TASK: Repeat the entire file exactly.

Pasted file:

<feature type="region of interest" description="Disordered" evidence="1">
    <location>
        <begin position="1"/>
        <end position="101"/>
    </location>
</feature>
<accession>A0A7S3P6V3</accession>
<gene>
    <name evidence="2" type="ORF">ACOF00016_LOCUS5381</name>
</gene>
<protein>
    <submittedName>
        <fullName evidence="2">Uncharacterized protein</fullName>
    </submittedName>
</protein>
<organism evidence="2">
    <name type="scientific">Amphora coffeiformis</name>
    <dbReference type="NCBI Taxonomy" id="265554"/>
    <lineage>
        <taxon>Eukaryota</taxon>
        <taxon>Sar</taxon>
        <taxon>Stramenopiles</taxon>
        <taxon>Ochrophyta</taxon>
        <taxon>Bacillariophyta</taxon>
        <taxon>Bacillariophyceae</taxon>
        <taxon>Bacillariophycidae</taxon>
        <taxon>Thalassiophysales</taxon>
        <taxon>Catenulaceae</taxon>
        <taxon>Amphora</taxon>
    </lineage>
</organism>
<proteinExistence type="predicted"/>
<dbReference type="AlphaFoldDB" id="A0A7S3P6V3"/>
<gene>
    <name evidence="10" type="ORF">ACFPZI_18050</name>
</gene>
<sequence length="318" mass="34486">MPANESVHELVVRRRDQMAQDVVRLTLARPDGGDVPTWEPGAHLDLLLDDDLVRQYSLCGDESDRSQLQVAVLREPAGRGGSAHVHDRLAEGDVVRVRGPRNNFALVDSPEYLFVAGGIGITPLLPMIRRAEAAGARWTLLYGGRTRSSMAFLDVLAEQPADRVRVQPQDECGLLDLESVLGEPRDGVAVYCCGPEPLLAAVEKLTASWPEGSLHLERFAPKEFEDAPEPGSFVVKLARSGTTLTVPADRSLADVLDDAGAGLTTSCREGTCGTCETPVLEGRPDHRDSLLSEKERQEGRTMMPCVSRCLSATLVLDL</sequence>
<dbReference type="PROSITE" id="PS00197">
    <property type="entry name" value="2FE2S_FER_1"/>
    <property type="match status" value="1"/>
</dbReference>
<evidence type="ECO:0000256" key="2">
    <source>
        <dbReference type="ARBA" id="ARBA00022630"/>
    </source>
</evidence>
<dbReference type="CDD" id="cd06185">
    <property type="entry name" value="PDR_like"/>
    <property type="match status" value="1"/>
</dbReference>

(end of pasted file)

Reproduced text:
<feature type="region of interest" description="Disordered" evidence="1">
    <location>
        <begin position="1"/>
        <end position="101"/>
    </location>
</feature>
<accession>A0A7S3P6V3</accession>
<gene>
    <name evidence="2" type="ORF">ACOF00016_LOCUS5381</name>
</gene>
<protein>
    <submittedName>
        <fullName evidence="2">Uncharacterized protein</fullName>
    </submittedName>
</protein>
<organism evidence="2">
    <name type="scientific">Amphora coffeiformis</name>
    <dbReference type="NCBI Taxonomy" id="265554"/>
    <lineage>
        <taxon>Eukaryota</taxon>
        <taxon>Sar</taxon>
        <taxon>Stramenopiles</taxon>
        <taxon>Ochrophyta</taxon>
        <taxon>Bacillariophyta</taxon>
        <taxon>Bacillariophyceae</taxon>
        <taxon>Bacillariophycidae</taxon>
        <taxon>Thalassiophysales</taxon>
        <taxon>Catenulaceae</taxon>
        <taxon>Amphora</taxon>
    </lineage>
</organism>
<proteinExistence type="predicted"/>
<dbReference type="AlphaFoldDB" id="A0A7S3P6V3"/>
<gene>
    <name evidence="10" type="ORF">ACFPZI_18050</name>
</gene>
<sequence length="318" mass="34486">MPANESVHELVVRRRDQMAQDVVRLTLARPDGGDVPTWEPGAHLDLLLDDDLVRQYSLCGDESDRSQLQVAVLREPAGRGGSAHVHDRLAEGDVVRVRGPRNNFALVDSPEYLFVAGGIGITPLLPMIRRAEAAGARWTLLYGGRTRSSMAFLDVLAEQPADRVRVQPQDECGLLDLESVLGEPRDGVAVYCCGPEPLLAAVEKLTASWPEGSLHLERFAPKEFEDAPEPGSFVVKLARSGTTLTVPADRSLADVLDDAGAGLTTSCREGTCGTCETPVLEGRPDHRDSLLSEKERQEGRTMMPCVSRCLSATLVLDL</sequence>
<dbReference type="PROSITE" id="PS00197">
    <property type="entry name" value="2FE2S_FER_1"/>
    <property type="match status" value="1"/>
</dbReference>
<evidence type="ECO:0000256" key="2">
    <source>
        <dbReference type="ARBA" id="ARBA00022630"/>
    </source>
</evidence>
<dbReference type="CDD" id="cd06185">
    <property type="entry name" value="PDR_like"/>
    <property type="match status" value="1"/>
</dbReference>